Clean Air Plan Allows Utah Gas Development to Move Forward

Clean Air Plan Allows Utah Gas Development to Move Forward

WASHINGTON, DC, June 9, 2011 (ENS) – The Greater Natural Buttes Area Gas Development Project in Utah, first proposed by Kerr-McGee Oil & Gas Onshore LP in 2006, has been delayed over concerns about its impacts on air quality in the Uintah Basin, already experiencing some of the unhealthiest winter time ozone levels in the nation.

Today, Secretary of the Interior Ken Salazar announced that the company and the two federal agencies involved in permitting have reached an agreement that allows the project to go forward while keeping air pollution low.

Oil and gas wells in Uintah County, Utah (Photo by MathTeacherGuy)

Currently there are approximately 1,000 gas wells in the Uintah Basin project area in eastern Utah.

The Kerr-McGee project would include up to 3,675 new gas wells in the basin that could potentially produce more than six trillion cubic feet of natural gas over 10 years. The company says between 1,000 and 4,000 jobs would be created over the life of the project.

But in the first two months of 2011, the Uintah Basin experienced 23 days when ozone exceeded the acceptable levels of pollution. Five of these days were considered “very unhealthy” for people.

For several months, the Bureau of Land Management and the Environmental Protection Agency have worked with Kerr-McGee to develop a plan that will reduce the project’s potential impact on air quality in the basin.

Kerr-McGee, a wholly-owned subsidiary of Anadarko Petroleum, has agreed to conduct a pilot project that will evaluate using low-emission natural gas fueled drilling rigs that cause less air pollution than the diesel fueled rigs now in use.

In addition, the company has committed to use a number of other readily available air pollution control technologies, Secretary Salazar said.

“This project has the potential to create hundreds of jobs for Utah, infuse millions of dollars into local communities, and help power our economy with natural gas as part of our nation’s comprehensive energy portfolio,” said Salazar. “I am encouraged that the BLM, EPA, and the company found a collaborative path forward that would put sensible air pollution control technologies to work as the field is explored and developed.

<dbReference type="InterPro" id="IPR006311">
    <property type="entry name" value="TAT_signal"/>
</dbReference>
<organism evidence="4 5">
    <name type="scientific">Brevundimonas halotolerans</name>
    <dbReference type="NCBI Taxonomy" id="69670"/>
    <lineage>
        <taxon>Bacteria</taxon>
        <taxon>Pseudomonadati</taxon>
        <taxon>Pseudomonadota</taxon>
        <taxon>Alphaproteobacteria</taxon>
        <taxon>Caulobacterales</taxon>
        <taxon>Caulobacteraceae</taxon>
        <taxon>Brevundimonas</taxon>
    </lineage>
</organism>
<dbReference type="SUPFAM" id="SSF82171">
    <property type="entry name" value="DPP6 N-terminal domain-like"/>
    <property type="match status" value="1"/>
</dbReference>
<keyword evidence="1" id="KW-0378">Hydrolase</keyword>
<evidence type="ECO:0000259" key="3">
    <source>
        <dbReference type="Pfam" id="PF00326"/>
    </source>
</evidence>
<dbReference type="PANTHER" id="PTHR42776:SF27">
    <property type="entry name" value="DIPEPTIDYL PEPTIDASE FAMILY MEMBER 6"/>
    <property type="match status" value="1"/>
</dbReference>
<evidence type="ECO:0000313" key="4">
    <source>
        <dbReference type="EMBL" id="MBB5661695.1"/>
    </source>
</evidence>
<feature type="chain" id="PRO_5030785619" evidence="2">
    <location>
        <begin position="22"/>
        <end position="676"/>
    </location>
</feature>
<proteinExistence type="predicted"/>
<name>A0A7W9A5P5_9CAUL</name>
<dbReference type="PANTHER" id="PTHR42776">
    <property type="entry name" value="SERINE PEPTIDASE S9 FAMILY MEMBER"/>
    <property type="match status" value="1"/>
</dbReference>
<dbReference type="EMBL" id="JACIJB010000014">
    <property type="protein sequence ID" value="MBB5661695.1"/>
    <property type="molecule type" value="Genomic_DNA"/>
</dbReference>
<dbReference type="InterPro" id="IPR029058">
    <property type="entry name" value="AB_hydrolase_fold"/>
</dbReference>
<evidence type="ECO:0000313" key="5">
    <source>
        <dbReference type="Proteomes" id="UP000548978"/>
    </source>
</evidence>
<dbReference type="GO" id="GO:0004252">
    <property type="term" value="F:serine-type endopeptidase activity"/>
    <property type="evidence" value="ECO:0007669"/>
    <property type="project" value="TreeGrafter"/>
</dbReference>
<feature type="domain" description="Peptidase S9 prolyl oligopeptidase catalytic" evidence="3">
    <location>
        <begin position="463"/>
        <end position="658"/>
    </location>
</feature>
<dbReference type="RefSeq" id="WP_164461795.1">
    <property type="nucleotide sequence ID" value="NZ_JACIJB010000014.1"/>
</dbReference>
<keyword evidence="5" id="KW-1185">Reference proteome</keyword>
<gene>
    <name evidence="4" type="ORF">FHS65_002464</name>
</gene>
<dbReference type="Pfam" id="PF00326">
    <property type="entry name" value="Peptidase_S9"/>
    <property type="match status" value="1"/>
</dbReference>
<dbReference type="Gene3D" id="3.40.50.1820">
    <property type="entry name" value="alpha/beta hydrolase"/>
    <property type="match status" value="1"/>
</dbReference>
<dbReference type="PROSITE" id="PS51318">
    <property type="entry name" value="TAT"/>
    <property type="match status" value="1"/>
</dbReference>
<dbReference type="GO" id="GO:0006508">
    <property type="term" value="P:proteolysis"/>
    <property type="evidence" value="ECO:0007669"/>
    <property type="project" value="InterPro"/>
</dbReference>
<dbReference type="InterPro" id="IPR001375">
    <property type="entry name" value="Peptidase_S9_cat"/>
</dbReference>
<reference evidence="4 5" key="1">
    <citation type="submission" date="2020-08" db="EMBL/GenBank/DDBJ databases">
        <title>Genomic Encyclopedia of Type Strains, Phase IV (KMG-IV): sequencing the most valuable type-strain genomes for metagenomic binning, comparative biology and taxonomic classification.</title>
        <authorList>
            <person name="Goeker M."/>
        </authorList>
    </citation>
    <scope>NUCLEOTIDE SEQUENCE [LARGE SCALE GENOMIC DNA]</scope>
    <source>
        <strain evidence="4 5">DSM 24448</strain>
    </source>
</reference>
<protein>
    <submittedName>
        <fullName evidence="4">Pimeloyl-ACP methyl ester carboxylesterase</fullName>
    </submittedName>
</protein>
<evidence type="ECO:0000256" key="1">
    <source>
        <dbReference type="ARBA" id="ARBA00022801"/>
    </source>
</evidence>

In the past, the BLM and EPA have been “pulling in different directions” and “took different approaches” to air quality issues of natural resource exploitation on public lands, Salazar said.

Now that a collaborative approach has been identified for jointly resolving clean air issues on public lands it will be institutionalized in a Memorandum of Understanding that is being drafted with input from the Western states.

Deputy Secretary of the Interior David Hayes will be in charge of communicating with the states. “The Memorandum of Understanding is an interagency agreement ensures good communication between the agencies and doesn’t dispute issues of air quality controls,” Hayes told reporters today. “We’ll be reaching out to governors of Western states, sharing with them draft versions, and getting their input.”

With this announcement, the BLM will publish in the Federal Register on June 10 the public notice of the air quality Supplement to the Draft Environmental Impact Statement for the Greater Natural Buttes Project.

The Supplement is available for 45 days of public review and comment. The document supplements the information and analysis contained in the Greater Natural Buttes Draft EIS, which was released for public review and comment in July 2010.

Click here to see the supplement on the BLM Vernal Field Office website.

Meanwhile, companies are developing the technology that makes it possible for Kerr-McGee to use natural gas to fuel its rigs.

In Oklahoma, SourceOne Engine Equipment is selling bi-fuel kits that can be attached to existing engines on drilling rigs in about five days. The Altronic GTI Bi-Fuel kits cut diesel fuel by 70 percent, replacing it with natural gas.

Shane Janssen, SourceOne’s vice president of sales, said natural gas can replace up to 70 percent of the diesel fuel used by drilling rigs, which can consume an average of 1,500 gallons of diesel a day.

Using natural gas from the well site can reduce fuel costs by as much as $1 million a year because it is much cheaper than diesel, Janssen told in May.

Chesapeake Energy Corporation, based in Oklahoma City, the second-largest producer of natural gas and the most active driller of new wells in the U.S. also has ongoing initiatives to use more natural gas in its operations, including its drilling fleet.

The company is using blends of liquified natural gas with diesel to reduce emissions in its heavy-duty trucks, and the same technology also could be used on drilling rig engines, Norman Herrera, manager of corporate development, told “The American Oil & Gas Reporter” in May.

“If you are burning 1,400 gallons of diesel a day on a rig, and you are operating 155 rigs, and you have a cost advantage on what you are paying for the fuel,” said Herrera, “that becomes a strategic place to use our own fuel.”

Copyright Environment News Service,ENS, 2011. All rights reserved.

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